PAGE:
Alexander Mitchell Palmer

Alexander M. Palmer (1872 - 1936) was the Attorney General of the United States from 1919 to 1921.

During his closing argument to the jury in the Gitlow trial Clarence Darrow quoted Abraham Lincoln's first inaugural address "This country, with its institutions, belongs to the people who inhabit it. Whenever they shall grow weary of the existing government, they can exercise their constitutional right to amend it, or their revolutionary right to dismember or overthrow it." Darrow told the jury "This was Lincoln. If Lincoln would have been here today, Mr. Palmer, the Attorney-General of the United States, would send his night-riders to invade his office and the privacy of his home and send him to jail."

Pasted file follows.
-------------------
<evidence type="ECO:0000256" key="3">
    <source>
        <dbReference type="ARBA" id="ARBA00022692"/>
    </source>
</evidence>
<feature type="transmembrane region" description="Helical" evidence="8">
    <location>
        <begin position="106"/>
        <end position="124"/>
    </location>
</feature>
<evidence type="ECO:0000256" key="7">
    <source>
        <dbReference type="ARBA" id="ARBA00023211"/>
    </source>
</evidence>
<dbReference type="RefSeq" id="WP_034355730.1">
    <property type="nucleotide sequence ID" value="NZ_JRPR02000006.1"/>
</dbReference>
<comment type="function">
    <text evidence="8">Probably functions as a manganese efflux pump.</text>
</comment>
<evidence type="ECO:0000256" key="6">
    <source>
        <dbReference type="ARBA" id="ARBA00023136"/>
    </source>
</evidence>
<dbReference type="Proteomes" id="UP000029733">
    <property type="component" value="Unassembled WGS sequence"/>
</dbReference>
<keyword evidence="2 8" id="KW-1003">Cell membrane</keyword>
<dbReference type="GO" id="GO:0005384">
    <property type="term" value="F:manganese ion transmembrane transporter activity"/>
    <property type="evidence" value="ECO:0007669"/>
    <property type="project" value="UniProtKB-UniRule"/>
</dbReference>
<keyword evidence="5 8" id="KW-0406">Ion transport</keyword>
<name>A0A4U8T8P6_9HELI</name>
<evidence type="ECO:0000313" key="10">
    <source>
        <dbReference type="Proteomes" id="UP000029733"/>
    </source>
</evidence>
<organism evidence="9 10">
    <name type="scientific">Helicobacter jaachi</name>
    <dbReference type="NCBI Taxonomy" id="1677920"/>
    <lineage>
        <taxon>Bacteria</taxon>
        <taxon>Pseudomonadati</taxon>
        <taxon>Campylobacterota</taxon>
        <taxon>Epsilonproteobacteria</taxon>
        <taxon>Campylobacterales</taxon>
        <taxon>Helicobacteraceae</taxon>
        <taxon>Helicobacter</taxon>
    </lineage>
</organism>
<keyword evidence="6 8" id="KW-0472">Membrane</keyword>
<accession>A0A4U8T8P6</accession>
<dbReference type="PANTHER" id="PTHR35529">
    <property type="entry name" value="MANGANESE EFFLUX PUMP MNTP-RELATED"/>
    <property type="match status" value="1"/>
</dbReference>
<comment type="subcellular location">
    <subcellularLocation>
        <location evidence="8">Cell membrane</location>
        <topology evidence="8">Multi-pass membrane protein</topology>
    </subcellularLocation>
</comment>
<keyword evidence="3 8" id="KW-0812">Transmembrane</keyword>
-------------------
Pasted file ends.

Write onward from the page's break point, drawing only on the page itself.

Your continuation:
After the Gitlow trial, on May 3, 1920 Darrow spoke at a convention of the International Ladies' Garment Workers' Union in Chicago. Darrow denounced Attorney General Alexander Mitchell Palmer for trying to discredit organized labor by issuing reports such as his "May Day scare, which had no foundation in fact." Palmer had predicted that Communists would try to overthrow the United States government on May Day 1920. Palmer issued his prediction because the previous year a series of bombings had been perpetrated by sending bombs through the U.S. mail to be delivered on May Day 1919. Palmer's prediction led to the mobilization of the National Guard and the New York City Police Department. Palmer was ridiculed when May Day 1920 passed without the predicted violence. Palmer was understandably worried about potential bombings because on June 2, 1919, several bombs were detonated by anarchists in eight American cities. One of the bombs seriously damaged Palmer's own home.

Library of Congress, LC-USZ62-99297